Do you wonder where your food comes from? Are you curious about the processes your food goes through?
Have no fear, you aren’t the only one. Consumers want to know more about the food they purchase to feed their families. But where do you get that information when less than 2% of Americans live on a farm? Well look no further! Through this column, I will share agriculture issues and production practices to show how food is cared for from the field to your plate.
I have been in agriculture my whole life and have always had a passion for sharing agriculture’s story. Born and raised in Arbuckle, I have planted oat hay, raised cattle and sheep, dabbled in chickens, and loved stock dogs and barn cats. After graduating with a Masters in Meat Science (yeah, you read that right), I started my career in the meat processing industry. I won’t claim to have all the answers, but I will do my best to point you in the right direction. No matter your food preference, I believe that everyone should be educated about what they eat.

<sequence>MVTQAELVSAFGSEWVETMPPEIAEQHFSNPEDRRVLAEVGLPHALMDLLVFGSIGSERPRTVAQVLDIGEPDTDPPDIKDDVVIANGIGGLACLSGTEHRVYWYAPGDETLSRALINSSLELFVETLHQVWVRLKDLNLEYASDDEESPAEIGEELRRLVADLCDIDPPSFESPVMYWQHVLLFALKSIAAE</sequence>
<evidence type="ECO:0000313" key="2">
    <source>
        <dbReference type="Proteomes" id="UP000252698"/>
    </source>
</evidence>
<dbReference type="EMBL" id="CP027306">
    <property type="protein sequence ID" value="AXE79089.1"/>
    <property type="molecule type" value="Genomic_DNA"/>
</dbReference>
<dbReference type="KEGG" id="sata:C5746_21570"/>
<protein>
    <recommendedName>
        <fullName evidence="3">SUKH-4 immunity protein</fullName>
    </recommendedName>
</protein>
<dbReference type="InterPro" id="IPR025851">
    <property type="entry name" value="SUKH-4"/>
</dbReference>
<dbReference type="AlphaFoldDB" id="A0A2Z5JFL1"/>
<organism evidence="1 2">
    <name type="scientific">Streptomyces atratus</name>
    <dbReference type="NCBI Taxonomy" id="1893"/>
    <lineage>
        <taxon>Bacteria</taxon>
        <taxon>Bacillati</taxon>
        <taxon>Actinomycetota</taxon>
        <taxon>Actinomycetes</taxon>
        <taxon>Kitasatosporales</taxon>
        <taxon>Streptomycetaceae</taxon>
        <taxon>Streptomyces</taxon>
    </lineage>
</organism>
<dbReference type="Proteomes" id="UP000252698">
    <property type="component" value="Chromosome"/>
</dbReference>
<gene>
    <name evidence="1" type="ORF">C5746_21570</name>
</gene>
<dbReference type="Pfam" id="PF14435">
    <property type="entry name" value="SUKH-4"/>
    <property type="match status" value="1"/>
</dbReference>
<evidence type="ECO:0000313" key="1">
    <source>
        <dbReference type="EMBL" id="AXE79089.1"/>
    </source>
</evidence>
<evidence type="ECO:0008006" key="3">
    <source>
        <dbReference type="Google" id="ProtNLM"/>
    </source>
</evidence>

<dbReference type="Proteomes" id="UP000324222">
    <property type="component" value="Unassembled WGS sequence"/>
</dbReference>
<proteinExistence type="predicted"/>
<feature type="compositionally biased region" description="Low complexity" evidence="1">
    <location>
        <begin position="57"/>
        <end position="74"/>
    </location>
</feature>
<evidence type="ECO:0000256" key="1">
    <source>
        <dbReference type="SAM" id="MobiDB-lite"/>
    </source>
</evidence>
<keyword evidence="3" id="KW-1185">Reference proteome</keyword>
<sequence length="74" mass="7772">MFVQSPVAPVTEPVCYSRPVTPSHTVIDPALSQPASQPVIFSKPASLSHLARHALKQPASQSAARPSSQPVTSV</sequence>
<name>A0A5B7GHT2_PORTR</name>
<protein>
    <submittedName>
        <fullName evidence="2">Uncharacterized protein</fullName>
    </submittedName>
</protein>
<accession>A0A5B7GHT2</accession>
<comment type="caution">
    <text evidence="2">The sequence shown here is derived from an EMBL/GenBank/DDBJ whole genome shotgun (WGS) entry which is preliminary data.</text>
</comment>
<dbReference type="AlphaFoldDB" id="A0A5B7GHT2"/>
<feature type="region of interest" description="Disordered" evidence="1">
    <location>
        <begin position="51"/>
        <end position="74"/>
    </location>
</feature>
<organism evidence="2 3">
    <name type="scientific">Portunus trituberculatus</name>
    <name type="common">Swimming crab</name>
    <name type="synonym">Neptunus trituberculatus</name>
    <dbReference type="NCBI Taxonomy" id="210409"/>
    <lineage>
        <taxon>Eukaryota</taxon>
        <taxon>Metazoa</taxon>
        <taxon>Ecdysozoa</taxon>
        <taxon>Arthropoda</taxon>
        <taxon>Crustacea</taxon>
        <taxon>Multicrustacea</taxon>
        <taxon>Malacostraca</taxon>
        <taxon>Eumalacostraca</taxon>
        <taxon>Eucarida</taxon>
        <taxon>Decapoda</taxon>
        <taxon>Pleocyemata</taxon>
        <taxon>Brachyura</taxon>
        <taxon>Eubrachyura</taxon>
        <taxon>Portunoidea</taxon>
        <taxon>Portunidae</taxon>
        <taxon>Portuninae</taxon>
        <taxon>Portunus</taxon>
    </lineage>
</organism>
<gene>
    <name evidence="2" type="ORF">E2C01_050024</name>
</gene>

So let’s get the ball rolling with some fundamental information. Just how important are farmers to feeding our families? Just last year, one farmer produced enough food to feed 155 people. Wow! When you think about how many farmers and ranchers there must be, it can be difficult to consider anyone going hungry. The truth is that these farmers and ranchers are an endangered species. Honest!
Every day the land needed to feed 155 people is threatened. Between 1997 and 2007, the US Census showed that 34 million acres of land stopped being used for agriculture. If one acre is approximately the size of a football field, and the average farm/ranch is about 400 acres, then think of the number of farmers and ranchers on those 34 million acres that stopped producing food. For each one of those farmers, there are 155 less people that will be fed. This puts extra pressure on the existing farmers and ranchers to produce more food for more people with less land.
Whether you eat vegetarian, natural, organic, or traditionally grown items, they all come from a farmer or rancher. The men and women of America’s agriculture work hard to bring quality food to your plate. Some have been in agriculture for generations; some are new to the field. Either way, they are passionate and dedicated to their mission to feed you and our growing population.
Have you eaten today? Thank a farmer, thank a rancher.■